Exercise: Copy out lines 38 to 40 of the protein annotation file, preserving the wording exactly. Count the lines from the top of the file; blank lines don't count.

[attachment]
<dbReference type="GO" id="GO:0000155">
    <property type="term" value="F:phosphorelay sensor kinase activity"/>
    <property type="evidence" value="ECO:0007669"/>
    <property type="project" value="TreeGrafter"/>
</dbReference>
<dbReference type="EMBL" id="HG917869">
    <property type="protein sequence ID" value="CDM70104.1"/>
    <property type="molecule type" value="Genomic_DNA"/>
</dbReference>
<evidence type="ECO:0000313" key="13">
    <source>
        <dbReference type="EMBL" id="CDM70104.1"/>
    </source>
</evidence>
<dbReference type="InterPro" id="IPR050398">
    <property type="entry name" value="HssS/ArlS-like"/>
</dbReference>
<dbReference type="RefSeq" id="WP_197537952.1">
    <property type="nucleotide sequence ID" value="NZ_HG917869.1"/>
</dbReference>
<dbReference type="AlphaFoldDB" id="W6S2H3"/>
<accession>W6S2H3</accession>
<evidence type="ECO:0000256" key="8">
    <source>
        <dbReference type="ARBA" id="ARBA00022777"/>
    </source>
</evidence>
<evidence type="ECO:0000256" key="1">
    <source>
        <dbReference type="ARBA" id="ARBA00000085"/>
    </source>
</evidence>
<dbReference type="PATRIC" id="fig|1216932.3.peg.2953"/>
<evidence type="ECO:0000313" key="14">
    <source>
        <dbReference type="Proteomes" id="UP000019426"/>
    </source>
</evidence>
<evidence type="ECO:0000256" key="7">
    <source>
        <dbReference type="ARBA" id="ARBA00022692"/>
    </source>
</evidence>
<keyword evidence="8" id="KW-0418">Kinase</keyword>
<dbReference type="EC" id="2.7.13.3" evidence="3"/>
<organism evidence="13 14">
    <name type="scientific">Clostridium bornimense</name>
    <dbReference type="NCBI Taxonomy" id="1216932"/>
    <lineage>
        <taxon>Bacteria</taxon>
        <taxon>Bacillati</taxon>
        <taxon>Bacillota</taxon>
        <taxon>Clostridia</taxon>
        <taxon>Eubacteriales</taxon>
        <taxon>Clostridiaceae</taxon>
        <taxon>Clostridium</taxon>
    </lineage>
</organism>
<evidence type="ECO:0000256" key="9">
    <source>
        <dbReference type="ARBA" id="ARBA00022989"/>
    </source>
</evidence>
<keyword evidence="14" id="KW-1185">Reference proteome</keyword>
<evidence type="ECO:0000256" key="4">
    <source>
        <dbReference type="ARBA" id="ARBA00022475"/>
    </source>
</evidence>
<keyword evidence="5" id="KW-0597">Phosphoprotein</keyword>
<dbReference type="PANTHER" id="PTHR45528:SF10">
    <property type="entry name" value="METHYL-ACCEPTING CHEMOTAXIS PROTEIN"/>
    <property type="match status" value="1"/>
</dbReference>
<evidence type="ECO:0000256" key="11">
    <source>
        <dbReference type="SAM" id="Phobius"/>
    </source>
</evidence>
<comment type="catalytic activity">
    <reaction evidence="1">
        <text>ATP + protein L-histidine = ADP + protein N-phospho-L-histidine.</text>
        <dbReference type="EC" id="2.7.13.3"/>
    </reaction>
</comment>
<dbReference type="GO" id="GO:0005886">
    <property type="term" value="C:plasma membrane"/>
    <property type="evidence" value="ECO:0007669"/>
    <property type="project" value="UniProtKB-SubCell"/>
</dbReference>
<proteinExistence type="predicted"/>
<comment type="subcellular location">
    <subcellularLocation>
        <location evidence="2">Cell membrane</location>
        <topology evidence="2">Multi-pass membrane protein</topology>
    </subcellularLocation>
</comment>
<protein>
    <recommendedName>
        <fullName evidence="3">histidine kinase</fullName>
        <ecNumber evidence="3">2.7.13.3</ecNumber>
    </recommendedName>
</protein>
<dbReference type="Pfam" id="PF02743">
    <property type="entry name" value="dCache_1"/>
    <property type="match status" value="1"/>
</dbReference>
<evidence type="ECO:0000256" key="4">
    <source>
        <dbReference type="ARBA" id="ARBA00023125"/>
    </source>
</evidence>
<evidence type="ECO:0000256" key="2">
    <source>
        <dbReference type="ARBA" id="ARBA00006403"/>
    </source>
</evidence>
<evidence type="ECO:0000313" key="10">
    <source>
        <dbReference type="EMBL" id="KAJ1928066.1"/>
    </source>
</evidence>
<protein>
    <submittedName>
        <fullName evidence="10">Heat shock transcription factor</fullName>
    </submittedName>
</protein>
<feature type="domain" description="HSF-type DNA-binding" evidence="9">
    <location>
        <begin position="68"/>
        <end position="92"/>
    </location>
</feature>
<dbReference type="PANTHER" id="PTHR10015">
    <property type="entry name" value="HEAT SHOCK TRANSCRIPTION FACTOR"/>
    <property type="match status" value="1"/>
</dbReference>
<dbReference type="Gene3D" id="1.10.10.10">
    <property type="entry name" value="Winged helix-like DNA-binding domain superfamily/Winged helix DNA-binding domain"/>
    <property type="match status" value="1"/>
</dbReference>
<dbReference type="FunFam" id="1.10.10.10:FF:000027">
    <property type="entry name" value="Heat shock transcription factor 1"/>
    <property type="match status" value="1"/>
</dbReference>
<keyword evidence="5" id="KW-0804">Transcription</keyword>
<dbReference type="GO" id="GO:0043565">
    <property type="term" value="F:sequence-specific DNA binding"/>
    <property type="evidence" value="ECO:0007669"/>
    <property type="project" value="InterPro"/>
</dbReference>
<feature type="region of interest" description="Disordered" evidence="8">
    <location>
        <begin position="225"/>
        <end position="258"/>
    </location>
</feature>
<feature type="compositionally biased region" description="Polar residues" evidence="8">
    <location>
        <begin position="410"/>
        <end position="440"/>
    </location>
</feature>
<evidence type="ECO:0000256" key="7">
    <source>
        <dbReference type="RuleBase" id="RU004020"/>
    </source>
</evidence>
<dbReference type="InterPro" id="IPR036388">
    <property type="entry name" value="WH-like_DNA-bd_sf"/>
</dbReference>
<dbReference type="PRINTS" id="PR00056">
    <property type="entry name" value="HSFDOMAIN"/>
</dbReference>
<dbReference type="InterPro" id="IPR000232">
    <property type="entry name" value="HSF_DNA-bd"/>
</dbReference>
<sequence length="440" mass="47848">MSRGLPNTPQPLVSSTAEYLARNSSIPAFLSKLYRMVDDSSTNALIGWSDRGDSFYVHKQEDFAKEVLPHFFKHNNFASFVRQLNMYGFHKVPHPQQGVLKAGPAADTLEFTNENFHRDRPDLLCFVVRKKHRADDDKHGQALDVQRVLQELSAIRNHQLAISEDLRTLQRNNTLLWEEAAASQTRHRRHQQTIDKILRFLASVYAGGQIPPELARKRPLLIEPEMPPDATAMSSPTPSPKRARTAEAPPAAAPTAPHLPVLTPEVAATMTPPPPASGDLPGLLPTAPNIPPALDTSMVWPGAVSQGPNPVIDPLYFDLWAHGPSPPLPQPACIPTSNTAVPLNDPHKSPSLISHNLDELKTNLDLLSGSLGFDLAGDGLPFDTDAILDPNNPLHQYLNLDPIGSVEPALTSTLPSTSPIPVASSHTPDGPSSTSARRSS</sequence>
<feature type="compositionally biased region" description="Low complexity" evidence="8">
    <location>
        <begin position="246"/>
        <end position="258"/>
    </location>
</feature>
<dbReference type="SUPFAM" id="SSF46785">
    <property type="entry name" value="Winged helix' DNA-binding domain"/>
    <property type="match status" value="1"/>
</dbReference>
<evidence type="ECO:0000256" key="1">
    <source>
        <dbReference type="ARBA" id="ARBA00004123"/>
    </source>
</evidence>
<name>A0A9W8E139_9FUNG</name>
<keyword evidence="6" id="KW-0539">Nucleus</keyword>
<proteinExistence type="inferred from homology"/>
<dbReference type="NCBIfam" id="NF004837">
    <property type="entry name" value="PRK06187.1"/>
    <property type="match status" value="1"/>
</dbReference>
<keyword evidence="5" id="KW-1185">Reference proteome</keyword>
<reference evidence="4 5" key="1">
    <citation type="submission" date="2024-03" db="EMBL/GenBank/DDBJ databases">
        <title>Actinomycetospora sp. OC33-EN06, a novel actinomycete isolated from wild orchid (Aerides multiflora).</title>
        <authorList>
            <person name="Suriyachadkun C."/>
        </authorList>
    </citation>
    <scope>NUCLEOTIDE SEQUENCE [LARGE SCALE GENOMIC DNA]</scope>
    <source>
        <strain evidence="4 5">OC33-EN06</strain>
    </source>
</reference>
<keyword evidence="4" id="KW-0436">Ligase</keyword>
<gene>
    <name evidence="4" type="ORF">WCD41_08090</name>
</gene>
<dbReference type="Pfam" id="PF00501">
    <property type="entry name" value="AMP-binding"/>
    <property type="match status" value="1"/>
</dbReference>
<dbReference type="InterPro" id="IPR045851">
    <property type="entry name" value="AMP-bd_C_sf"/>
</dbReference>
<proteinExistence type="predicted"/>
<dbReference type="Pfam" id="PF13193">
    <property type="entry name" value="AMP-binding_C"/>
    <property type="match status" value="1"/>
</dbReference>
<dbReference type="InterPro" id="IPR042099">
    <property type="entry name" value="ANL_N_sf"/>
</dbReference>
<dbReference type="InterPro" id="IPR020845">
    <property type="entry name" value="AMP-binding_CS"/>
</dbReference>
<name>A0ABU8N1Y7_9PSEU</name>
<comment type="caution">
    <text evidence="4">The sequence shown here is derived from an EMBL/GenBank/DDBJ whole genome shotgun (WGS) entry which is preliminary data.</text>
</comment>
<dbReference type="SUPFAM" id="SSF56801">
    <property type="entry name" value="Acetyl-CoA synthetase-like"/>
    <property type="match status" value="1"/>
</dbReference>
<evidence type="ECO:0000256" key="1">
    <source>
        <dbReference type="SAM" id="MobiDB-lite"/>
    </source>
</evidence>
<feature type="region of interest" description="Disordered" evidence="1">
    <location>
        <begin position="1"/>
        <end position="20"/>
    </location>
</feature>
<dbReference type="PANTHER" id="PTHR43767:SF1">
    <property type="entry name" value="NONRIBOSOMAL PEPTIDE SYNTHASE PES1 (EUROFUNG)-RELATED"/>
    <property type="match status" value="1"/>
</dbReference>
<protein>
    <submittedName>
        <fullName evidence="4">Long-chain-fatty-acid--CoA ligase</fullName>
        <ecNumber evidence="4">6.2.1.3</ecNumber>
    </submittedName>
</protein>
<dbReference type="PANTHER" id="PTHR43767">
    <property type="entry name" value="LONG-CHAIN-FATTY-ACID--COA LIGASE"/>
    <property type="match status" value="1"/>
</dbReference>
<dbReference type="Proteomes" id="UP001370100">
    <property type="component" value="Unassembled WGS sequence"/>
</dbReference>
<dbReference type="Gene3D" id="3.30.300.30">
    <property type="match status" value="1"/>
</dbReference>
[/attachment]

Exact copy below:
</evidence>
<evidence type="ECO:0000256" key="7">
    <source>